Furnish the confinement area with a bed or a crate with something soft to sleep on, a water bowl and several toys, including a favorite bone or chew toy. Note: The confinement area should be the only place your dog gets to have his favourite toy. You might think the word "confinement" has a negative connotation, but your dog's confinement area is not a negative thing. It's positive. The confinement area is a place your dog can call his own as he makes the transition to his new home. It's where he gets good things, like meals and his favorite toy. It sets him up for success in the process of housetraining and alone-time training.

People often give a new dog complete freedom right away. Then, when he has an accident or chews the wrong thing they confine him and confinement becomes punishment. If you start out giving your dog the run of the house, you're setting him up for failure. Better to give him a safe, confined place, so he can make a gradual and successful transition to his new home.

Crate Training

A crate is a valuable tool for a new adopter. Like a confinement area, a crate eases the process of housetraining, chew training and alone-time training. It helps your dog make the transition to his new home.

Your New Dog!

A Dog is a Pet and Companion for life. These dogs have already been to shelters or rescued from abusive or neglectful situations and we do not want them to go back to that. Please remember that the first week with a new dog in your home will always be the most difficult and please be understanding of this.

It can also take a minimum of 3 weeks for your dog’s ‘real’ personality to come out! i.e. for your dog to become completely comfortable in your house. For this reason we recommend that you set up your ‘house rules’ now and stick to them. Keep your dog well supervised or confined at times when you cannot keep an eye on him/her. This way, your dog does not learn any bad habits as s/he gets used to his/her new home.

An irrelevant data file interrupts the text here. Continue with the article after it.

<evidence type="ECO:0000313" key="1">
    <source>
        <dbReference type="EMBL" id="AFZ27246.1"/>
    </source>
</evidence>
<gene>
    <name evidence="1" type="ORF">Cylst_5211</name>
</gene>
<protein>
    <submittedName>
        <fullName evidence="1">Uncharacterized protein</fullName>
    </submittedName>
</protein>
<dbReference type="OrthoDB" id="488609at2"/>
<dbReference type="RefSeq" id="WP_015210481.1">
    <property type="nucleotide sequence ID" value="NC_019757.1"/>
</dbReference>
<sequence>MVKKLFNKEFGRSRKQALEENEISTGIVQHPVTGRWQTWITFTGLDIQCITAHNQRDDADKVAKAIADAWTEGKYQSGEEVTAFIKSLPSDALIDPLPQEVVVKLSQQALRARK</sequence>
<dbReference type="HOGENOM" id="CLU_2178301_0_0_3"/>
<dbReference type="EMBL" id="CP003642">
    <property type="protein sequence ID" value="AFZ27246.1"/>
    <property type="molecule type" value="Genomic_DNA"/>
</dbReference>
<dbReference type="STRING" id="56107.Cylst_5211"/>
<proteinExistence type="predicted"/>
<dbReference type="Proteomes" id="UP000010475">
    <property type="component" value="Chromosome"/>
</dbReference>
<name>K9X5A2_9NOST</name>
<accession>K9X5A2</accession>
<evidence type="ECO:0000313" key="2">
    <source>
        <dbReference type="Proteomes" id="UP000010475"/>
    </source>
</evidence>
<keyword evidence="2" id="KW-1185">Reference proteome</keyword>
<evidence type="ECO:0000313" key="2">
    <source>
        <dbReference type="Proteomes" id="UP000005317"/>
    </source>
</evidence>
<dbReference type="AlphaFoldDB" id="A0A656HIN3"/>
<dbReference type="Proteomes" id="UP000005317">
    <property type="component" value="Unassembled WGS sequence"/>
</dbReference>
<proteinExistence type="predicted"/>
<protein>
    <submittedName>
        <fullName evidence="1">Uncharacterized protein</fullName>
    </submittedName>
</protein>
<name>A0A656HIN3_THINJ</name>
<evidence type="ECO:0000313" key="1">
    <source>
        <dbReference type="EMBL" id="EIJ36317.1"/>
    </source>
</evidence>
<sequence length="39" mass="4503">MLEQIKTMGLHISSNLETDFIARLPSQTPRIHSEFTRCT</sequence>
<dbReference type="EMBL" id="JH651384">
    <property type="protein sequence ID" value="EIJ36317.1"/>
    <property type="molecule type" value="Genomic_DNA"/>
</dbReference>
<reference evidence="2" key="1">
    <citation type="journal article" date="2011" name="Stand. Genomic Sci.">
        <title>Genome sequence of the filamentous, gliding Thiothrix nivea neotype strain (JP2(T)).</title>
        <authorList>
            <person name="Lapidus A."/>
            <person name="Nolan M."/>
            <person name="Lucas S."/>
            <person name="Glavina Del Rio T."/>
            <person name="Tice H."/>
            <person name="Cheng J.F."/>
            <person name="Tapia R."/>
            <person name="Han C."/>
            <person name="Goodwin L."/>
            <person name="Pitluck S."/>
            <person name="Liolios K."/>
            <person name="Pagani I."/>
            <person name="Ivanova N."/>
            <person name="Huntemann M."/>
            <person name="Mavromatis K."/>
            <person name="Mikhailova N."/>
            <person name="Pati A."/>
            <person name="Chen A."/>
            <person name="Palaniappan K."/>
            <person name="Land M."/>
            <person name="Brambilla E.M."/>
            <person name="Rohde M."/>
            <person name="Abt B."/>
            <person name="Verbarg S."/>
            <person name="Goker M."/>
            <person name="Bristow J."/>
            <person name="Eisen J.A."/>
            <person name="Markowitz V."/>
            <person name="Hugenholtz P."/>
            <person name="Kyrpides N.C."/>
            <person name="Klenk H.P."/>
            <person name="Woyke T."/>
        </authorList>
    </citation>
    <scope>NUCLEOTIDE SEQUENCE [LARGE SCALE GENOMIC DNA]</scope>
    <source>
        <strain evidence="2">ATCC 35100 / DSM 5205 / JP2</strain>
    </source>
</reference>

This dog doesn't know you from anyone and is most likely coming out of a not so great situation so please allow some time for you to get comfortable with your new dog and vice versa. You really are saving a life and if you stick with it, the reward will be far greater than any house training accident!


  • Dog food (Dry food/nuts recommended)
  • Water bowl, food bowl or Kongs.
  • Treats for training
  • Toys (chew bones, chew toys)
  • Bed (dog bed, blanket or towels)
  • Crate and/or baby gates
  • Put all these supplies in your new dog's confinement area (see the Crate Training section)


  • Training Tips

    General care and training tips: What every dog owner should know.

  • Adopted Dogs

    Starting Out Right: We have outlined various methods to ease your new dog's transition into becoming part of your family.

Mission Statement

MADRA is a Connemara based dog rescue & re-homing facility whose ultimate and overall aim is to ensure that all dogs have permanent, loving homes. MADRA works to educate members of the general public to have a responsible attitude towards dogs and their welfare and to help create a world where no healthy, good-natured dogs are killed merely because they are considered to be a surplus number.

Members of the Association of Dogs and Cats Homes

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Registered in Ireland Number 564962 - Registered Office: Connemara Kennels, Camus, Co. Galway